Potentials for Promoting Oil Products Identified from Traditional Knowledge of Native Trees in Burkina Faso

Amadé Ouédraogo, Anne Mette Lykke, Benjamin Lankoandé, Gabin Korbéogo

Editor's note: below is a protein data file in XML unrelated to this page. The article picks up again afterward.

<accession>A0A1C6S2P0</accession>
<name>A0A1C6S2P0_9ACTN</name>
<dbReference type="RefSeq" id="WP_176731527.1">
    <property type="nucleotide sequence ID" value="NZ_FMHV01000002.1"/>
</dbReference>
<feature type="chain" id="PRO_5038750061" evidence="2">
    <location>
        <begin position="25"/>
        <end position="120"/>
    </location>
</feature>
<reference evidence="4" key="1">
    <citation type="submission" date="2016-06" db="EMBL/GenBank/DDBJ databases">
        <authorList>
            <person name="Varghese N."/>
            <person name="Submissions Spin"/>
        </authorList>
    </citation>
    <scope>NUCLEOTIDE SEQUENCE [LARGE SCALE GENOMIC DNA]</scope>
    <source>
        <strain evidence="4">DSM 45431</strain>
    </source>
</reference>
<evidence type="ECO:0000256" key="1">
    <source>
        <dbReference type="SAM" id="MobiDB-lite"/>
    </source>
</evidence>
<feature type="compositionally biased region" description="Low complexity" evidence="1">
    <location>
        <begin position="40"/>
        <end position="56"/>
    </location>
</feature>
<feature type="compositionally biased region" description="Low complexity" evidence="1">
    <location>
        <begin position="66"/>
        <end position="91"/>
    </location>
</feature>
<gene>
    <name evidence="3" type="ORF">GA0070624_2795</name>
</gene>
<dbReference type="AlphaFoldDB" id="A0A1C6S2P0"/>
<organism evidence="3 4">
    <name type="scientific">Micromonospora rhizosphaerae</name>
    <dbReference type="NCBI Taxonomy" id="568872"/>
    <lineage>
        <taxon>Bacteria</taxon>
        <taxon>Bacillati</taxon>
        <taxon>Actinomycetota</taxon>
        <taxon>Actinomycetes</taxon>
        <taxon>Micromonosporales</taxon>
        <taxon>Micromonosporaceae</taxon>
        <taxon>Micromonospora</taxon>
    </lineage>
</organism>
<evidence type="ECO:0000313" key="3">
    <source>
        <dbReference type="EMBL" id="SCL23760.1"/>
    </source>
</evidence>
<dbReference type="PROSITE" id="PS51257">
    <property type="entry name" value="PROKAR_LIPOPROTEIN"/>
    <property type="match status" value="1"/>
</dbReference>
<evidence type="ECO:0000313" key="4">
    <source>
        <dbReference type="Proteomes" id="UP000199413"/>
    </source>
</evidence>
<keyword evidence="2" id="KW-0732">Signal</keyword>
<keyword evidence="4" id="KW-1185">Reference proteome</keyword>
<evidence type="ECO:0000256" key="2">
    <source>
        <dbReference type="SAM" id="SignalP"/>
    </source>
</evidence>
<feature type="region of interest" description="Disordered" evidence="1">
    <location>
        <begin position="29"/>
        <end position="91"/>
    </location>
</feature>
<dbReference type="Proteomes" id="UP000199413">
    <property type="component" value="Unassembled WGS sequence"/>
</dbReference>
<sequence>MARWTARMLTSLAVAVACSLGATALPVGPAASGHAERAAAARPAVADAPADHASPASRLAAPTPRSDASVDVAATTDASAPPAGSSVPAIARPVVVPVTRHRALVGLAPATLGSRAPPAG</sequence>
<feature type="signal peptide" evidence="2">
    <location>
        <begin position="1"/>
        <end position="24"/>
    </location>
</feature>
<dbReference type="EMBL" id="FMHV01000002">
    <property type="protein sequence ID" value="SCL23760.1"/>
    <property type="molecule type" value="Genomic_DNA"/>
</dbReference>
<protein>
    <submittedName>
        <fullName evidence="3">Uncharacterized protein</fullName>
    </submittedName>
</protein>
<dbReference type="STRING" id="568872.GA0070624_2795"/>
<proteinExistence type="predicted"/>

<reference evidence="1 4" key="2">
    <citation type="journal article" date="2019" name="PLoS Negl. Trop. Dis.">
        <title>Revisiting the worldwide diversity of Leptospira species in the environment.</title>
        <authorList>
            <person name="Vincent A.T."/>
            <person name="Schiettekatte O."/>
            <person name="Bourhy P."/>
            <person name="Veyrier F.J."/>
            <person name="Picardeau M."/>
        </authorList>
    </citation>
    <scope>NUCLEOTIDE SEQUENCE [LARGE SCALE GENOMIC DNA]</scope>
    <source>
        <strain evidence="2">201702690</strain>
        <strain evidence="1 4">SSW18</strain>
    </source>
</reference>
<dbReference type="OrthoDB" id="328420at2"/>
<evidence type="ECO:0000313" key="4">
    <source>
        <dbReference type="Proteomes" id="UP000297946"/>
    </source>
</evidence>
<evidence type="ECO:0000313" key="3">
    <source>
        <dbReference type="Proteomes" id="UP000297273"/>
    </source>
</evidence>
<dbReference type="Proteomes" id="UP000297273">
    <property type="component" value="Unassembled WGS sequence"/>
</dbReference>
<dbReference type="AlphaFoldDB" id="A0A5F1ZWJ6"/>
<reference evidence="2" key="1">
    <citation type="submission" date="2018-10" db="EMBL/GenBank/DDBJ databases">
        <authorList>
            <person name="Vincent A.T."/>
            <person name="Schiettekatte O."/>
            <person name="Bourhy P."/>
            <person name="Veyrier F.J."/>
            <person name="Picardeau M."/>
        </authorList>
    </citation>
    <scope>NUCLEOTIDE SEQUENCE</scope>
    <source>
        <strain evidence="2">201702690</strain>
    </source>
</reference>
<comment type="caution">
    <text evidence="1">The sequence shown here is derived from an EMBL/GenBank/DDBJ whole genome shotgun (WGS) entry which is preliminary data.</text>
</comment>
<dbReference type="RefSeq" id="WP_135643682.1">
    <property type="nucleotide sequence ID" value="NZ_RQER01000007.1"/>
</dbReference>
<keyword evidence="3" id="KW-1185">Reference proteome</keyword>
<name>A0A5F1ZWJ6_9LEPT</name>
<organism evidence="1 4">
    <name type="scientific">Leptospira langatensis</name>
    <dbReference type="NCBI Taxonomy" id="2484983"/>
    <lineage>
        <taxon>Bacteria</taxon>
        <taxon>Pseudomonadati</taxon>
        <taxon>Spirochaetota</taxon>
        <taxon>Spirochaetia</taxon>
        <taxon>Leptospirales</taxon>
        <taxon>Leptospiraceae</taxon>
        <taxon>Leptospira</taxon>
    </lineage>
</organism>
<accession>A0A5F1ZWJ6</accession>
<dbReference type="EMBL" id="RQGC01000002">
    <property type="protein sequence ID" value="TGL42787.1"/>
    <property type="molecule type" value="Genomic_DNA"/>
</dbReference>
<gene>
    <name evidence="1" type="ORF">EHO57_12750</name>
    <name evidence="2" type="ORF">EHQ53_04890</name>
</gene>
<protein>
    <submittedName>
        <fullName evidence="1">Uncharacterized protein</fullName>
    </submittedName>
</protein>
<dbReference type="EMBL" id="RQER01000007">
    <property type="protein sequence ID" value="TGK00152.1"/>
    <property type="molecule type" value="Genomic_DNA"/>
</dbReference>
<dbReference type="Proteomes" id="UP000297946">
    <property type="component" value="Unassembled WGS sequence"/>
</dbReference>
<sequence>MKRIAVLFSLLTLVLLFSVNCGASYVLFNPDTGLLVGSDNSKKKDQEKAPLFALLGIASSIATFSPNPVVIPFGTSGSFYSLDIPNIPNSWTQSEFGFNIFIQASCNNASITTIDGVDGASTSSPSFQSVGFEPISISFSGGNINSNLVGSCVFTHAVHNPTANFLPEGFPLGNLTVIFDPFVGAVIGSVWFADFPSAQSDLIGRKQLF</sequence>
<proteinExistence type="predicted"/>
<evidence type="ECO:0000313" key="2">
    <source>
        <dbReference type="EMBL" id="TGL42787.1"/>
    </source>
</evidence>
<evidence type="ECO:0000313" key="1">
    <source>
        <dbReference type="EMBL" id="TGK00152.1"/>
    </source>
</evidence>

Oil products from native trees are far from fully exploited in West Africa. Only well-known species like shea (Vitellaria paradoxa C.F. Gaertn.) and oil palm (Elaeis guineensis Jacq.) receive attention. We used quantitative questionnaires in 12 villages in Western Burkina Faso to assess the knowledge of four ethnic groups on 28 tree species and how their oil is used. Sixteen species were used the most. Among them, V. paradoxa, E. guineensis, Carapa procera DC., Pentadesma butyracea Sabine and Lophira lanceolata Tiegh. ex Keay received the most citations. Oils were used for soap (22%), food (21%), medicine (19%), body care (18%) and hair care (14%). Significant differences were found among ethnic groups concerning knowledge and preferences of oil products. Apart from the well-known species, C. procera, L. lanceolata and P. butyracea appear to be promising species for promotable oil products and a number of less known species may show potentials as well. 

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